Brandon Blue is a black, queer poet and French teacher based in Washington, DC. He is a reader for Storm Cellar Magazine and his work has or will appear in [PANK], Rigorous, Lucky Jefferson, and more. Follow him on social media @writindirty_

Image by Kaloozer, CC BY 2.0 <https://creativecommons.org/licenses/by/2.0>, via Wikimedia Commons

Violent Glamour by Calum Roberston


Violent Glamour

Cuchulainn, o ancient celtic drag queen
struts her stuff onto the plain, sashays across the battlefield
intent on sowing pain and reaping lumpen carcasses
which to her slaying o queen slay attest
with leather battlebelt worn and crested helmet adorned
a monstrous battle cry is left to summon up some demons
for a little fighting fun
to writhe guts and make of each bone a deadly blade
corpses all – the men of Connacht are scared
as Cuchulainn in gory glitzy glare storms the day
lightning spear flash quick as Ru Paul’s snap
Dolly Parton’s cattle owner revenge made home in Celtic vengeful flesh
Cuchulainn butchers the competition
lining her hillfort with the rotting, decaying heads
of those who dared test and try her
taking scarlet kitten heels for defeat
and not the threat and hints of raw furious strength they so clearly are

Calum Robertson is a fulltime daydreamer, part-time tea-drinker from Calgary, Canada. Their work has appeared in Bourgeon Online Magazine, deathcap, nod, Tofu Ink Arts Press, and In Parentheses. They’d like to be reincarnated as a peacock, next time around.

Image by Haydn Blackey from Cardiff, Wales, CC BY-SA 2.0 <https://creativecommons.org/licenses/by-sa/2.0>, via Wikimedia Commons

Become by Ferris Jones



Alone, in silence.
The multi-glows of children
pedal in their futures.
It dropped.
The five-petal ruffled cluster.
The earth preserved
its importance.
Change, though turning,
protected in color.
World as we need it.
What is; becomes.
What becomes; is.
Old bones remember.
The bite of many ages’
Finds its home.
Rests tranquil for the night.

Ferris E Jones is an award-winning, internationally published and screenwriter living in Puyallup Washington. His work has appeared in both print and online magazines including as the featured poet for Creative Talents Unleashed. Other magazines include: Who’s Who of Emerging Writers 2020, Glo Mag, Piker Press, Se La Vie Writers Journal, Write on Magazine, Outlaw Poetry, Degenerate Literature 17, Tuck Magazine, The Literary Hatchet, Warriors with Wings, In Between Hangovers, and many other literary publications. He is the recipient of two grants from the Nevada Arts Council and the Editor/Publisher of Nevada Poets 2009. Ferris has twice received honorable mention awards from Writers Digest annual screenwriting contest. He is also the Author/Editor of ten collections of poetry. You can learn more about Ferris E. Jones by visiting www.inquisitionpoetry.com where each month he features the work of other poets. The goal of this site is to spread the word of poetry throughout the world.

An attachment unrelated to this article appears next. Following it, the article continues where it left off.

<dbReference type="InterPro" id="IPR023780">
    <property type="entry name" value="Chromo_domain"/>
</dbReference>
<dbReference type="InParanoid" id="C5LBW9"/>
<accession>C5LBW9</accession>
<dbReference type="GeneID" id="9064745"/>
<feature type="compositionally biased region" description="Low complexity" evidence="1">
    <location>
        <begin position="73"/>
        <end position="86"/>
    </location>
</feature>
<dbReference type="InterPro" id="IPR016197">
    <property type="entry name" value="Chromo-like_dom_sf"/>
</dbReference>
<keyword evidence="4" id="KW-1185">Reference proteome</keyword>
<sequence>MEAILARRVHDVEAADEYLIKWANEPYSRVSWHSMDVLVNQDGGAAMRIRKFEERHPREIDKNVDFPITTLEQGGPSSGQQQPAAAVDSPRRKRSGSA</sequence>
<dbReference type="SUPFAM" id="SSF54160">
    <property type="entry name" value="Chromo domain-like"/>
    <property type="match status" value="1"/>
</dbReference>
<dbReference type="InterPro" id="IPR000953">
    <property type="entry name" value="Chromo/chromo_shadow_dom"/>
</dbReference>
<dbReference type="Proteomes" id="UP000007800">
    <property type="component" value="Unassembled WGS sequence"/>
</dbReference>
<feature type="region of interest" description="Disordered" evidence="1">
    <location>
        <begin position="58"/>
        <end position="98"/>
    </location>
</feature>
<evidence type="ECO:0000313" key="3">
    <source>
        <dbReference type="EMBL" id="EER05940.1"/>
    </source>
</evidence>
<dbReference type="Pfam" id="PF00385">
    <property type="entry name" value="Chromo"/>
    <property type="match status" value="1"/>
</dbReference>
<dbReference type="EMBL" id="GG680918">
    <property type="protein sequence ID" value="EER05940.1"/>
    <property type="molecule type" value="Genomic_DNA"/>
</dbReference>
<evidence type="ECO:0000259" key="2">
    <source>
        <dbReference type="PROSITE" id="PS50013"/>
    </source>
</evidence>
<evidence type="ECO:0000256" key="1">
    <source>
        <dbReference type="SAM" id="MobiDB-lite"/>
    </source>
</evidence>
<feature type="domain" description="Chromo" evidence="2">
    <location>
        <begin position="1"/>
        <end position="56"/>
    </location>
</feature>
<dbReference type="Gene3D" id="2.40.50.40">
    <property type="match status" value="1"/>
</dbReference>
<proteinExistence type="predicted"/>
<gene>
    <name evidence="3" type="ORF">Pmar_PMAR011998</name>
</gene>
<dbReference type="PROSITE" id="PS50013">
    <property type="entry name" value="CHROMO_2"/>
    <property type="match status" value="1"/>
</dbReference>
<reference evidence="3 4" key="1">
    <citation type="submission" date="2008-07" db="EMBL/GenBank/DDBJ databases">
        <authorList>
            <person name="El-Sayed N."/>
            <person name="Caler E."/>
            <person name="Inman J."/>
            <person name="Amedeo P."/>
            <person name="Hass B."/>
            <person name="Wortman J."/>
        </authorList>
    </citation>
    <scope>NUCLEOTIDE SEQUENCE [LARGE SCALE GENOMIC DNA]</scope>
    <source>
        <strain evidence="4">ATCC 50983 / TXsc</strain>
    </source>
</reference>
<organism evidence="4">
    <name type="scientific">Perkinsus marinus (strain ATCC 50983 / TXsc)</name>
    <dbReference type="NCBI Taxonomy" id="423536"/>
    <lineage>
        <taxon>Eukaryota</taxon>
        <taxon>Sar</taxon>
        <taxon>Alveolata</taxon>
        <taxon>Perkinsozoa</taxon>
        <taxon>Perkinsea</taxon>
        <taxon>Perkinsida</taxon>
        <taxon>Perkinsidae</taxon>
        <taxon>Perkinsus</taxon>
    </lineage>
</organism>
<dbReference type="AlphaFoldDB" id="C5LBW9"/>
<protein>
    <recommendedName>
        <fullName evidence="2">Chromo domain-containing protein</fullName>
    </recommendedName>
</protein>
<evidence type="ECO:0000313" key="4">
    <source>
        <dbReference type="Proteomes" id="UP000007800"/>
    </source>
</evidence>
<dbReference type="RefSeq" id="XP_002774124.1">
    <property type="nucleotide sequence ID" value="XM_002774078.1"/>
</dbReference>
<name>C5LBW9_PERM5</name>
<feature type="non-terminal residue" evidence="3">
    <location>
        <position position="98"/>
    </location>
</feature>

Image by Rocky 734, CC BY-SA 4.0 <https://creativecommons.org/licenses/by-sa/4.0>, via Wikimedia Commons

Three Poems by Marsha Olitsky


Marsha Olitsky is a poet living in Philadelphia. Bourgeon is delighted and honored to provide a home for her first publication. She writes:

Growing up with dyslexia writing and reading was always a struggle for me. I remember as a little girl crying in the kitchen to the point I was gasping for air. Reading was like torture. I avoided writing like the plague. As I grew I gravitated more and more to writing as an outlet of expression. I never let misspelled words or horrible punctuation stop me from accomplishing my goals. After some encouragement I have chosen to submit some brief writing. I am praying for the opportunity to prove to myself and others the only limits we have are the ones we imply on ourselves.

Image: Open Road by Adam Ward, CC BY-SA 2.0 <https://creativecommons.org/licenses/by-sa/2.0>, via Wikimedia Commons